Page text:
Trauma Surgeons Gone Wild: Pelvic Fracture, PPP, REBOA, 4 Factor PCCs

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Sid W -

Wanted to ask a question concerning external fixation of pelvic fractures.

I had a case years ago in which a rodeo rider went up and down on a saddle horn on his perineum. He presented with abdominal and testicular pain. His plain film showed a pubic symphysis diastasis, a bit beyond 2cm. He had pretty significant lower abdominal pain on exam. Short story is CT showed blush on exam, and the general surgeon wanted the orthopedist to do an ex fix on the patient and THEN get an angio. Pt.'s pelvis was sheeted but he was dropping his pressure and needing blood.

Does an ex-fix of the pelvis really add anything beyond sheeting the pelvis or using another device in terms of stabilizing a patient? (More to the point, if your sheeted patient is still crashing, is an ex-fix likely to help?)

Second question, when presented with a blush on CT, shouldn't the priority be angio first?

I work in a semi-rural area but we have an interventional radiologist. The patient went to the OR, got ex-fixed by a flustered orthopedist who hadn't done the procedure in probably a decade. He then went to angio and his bleeder was stopped there. It was very touch and go in the OR and at angio but the patient lived and was then transferred by air to a major university.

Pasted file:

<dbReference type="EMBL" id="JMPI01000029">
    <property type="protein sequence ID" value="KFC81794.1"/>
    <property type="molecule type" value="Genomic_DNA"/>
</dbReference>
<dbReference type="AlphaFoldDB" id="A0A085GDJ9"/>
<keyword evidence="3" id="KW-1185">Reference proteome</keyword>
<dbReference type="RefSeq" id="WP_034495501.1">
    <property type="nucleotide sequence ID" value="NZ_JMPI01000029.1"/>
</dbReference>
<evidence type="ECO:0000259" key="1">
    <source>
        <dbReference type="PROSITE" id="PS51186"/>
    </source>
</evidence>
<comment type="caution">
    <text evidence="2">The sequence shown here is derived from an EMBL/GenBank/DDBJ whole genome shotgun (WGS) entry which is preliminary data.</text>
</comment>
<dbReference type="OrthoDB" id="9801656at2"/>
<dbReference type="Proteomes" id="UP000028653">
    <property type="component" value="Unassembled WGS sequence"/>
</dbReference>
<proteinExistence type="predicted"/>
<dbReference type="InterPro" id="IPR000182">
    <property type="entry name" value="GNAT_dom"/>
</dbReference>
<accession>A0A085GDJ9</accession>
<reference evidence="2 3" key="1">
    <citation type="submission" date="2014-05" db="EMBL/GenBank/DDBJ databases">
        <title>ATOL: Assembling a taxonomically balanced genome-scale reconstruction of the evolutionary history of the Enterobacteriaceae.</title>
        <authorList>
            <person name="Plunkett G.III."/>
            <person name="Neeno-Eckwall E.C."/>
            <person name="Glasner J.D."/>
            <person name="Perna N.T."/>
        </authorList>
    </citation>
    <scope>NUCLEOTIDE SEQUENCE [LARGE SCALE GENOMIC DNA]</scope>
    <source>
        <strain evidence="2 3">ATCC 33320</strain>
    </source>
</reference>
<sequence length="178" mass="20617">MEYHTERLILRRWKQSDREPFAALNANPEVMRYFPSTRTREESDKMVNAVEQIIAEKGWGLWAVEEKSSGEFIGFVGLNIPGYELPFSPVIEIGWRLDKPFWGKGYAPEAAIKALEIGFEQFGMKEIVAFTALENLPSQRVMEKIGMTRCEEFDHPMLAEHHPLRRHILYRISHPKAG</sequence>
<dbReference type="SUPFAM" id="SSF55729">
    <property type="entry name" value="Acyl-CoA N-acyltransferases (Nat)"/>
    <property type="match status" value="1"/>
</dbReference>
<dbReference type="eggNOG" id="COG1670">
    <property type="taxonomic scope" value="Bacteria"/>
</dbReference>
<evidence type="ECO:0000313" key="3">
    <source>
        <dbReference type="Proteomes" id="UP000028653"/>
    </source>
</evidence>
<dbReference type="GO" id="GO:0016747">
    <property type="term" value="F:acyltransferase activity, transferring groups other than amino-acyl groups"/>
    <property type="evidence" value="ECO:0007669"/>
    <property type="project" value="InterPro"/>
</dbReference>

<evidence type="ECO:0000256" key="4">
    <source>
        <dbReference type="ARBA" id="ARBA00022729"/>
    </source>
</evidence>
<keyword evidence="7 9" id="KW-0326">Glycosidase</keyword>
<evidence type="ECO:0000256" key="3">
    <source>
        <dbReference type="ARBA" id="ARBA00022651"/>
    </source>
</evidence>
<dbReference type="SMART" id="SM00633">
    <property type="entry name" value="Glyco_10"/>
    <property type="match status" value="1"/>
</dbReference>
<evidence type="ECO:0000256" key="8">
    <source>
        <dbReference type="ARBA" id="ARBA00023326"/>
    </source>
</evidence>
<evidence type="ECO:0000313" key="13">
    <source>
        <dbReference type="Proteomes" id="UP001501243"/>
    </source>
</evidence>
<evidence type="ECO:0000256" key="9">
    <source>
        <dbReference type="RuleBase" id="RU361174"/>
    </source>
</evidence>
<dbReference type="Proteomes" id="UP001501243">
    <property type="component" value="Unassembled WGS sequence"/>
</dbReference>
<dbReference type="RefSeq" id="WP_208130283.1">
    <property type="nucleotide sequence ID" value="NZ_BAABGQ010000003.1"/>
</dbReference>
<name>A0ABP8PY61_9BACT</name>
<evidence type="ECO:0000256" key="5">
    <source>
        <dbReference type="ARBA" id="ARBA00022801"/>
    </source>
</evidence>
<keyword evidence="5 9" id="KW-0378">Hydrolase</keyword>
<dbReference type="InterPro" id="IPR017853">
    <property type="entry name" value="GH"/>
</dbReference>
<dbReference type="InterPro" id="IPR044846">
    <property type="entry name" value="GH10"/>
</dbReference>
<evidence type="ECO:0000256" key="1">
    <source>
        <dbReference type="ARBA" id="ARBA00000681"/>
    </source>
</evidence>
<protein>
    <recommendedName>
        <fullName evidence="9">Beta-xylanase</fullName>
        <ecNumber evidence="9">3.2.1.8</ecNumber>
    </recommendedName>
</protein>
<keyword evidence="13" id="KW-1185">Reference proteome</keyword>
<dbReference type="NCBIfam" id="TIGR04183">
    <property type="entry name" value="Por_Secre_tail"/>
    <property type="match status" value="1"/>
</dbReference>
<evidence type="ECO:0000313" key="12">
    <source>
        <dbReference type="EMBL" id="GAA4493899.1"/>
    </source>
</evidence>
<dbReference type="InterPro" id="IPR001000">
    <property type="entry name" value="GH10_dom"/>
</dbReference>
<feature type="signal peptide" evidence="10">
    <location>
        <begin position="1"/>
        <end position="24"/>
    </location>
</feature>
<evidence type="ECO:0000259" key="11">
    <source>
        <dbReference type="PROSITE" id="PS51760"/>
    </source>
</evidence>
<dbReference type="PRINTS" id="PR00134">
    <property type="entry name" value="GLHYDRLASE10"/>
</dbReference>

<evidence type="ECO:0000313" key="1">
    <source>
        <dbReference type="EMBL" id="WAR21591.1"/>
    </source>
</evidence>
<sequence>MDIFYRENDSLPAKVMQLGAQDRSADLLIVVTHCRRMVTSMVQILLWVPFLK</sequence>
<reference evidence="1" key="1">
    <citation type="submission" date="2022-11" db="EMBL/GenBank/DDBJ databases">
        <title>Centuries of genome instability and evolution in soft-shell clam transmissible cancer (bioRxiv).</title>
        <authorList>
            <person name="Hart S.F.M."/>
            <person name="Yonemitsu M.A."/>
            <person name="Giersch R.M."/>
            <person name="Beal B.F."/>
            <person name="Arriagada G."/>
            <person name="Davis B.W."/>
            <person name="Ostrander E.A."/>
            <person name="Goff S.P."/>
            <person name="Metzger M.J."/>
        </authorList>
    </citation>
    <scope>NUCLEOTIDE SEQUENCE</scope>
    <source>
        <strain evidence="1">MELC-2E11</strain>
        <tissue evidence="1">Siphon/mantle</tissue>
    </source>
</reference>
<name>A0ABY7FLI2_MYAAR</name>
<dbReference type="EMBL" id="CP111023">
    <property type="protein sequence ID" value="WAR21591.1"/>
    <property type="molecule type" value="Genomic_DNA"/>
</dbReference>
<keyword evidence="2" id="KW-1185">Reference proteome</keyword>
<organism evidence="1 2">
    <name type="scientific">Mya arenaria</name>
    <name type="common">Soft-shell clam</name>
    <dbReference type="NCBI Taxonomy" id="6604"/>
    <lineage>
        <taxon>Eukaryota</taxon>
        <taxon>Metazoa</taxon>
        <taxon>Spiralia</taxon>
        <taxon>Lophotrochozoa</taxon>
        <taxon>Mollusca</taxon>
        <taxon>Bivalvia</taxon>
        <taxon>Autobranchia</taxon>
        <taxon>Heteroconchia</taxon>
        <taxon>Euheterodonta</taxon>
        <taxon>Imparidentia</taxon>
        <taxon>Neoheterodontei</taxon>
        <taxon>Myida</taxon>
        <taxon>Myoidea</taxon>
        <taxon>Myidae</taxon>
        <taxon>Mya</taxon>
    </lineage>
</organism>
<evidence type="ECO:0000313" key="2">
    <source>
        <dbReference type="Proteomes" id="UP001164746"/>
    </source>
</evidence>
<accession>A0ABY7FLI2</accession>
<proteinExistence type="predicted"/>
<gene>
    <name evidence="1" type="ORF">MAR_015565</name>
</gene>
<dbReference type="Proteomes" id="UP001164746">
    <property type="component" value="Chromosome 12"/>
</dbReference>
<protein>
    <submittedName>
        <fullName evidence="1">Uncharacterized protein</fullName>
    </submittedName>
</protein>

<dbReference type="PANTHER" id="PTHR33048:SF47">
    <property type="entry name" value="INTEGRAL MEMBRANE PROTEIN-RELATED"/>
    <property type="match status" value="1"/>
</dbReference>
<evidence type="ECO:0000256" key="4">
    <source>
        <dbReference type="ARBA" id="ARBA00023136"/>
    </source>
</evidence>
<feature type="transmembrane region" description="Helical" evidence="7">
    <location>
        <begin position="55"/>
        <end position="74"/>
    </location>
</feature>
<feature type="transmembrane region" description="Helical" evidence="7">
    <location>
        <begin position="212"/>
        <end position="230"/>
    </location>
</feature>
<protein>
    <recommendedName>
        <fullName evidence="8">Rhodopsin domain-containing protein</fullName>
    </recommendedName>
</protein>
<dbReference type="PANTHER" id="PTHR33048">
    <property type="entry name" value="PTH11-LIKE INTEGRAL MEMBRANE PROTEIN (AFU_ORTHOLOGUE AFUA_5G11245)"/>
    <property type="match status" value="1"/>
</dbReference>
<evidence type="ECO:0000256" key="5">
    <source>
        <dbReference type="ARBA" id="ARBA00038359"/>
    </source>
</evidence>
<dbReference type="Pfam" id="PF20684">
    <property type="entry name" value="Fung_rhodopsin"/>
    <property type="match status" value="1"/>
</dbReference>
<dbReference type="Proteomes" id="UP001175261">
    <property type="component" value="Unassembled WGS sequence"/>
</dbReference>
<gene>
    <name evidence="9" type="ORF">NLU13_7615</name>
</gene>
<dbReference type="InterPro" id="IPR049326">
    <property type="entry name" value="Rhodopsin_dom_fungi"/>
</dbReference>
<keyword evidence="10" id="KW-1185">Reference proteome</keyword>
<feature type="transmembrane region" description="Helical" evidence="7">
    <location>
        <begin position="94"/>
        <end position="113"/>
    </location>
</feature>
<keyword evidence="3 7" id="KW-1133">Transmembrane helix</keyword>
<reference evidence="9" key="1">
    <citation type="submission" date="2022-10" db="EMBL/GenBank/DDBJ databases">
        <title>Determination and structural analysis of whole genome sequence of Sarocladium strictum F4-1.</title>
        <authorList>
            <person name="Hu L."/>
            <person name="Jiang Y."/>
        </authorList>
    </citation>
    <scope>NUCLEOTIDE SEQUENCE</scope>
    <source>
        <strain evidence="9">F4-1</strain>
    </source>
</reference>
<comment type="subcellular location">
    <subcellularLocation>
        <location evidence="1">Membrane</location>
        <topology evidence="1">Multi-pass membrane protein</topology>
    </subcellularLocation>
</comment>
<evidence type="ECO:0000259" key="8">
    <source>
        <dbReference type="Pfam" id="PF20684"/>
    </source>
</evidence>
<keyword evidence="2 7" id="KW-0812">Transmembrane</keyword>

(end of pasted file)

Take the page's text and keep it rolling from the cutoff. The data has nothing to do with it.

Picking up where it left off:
I was trying to push for angio back then but was meeting resistance. Probably will never have another case like it but it would be nice to know your thoughts.

Sid W -

Perhaps another way to phrase my questions is does ex-fixing the pelvis do anything to control hemorrhage beyond what could be accomplished with sheeting?

B. -

Love the REBOA song...where the heck did you get the symphony accompanying you? Haha!

Nilesh P. -

Kenji, Mel:

Great podcast as usual! I wanted to comment on the discussion on 4 factor PCCs.
I do agree that the literature is not high quality regarding reversal in general. However, there is a decent amount of literature, mostly prospective observational/cohort literature that there may be incomplete reversal with 3 factor PCCs. To me, this makes 4 factor PCCs a better option.
The podcast mentions a lack of prospective, randomized control trials. While I agree that this literature is important, we cannot base all of our practice on such studies b/c they simply don't exist. Also, by convention, most reversal trials look at things such as hemostatic efficacy and INR reduction. And my read on that is 4 factor PCC gives you more sustained and rapid INR reduction without the occurrence of incomplete reversal with similar hemostatic efficacy to its 3 factor counterpart. So in most outcomes, 4 factor PCC similar to 3 factor PCC but in INR reduction, seems to be better.
As far as mortality--similar. As far as safety--pretty similar.
I do agree more data required and would be nice to see.

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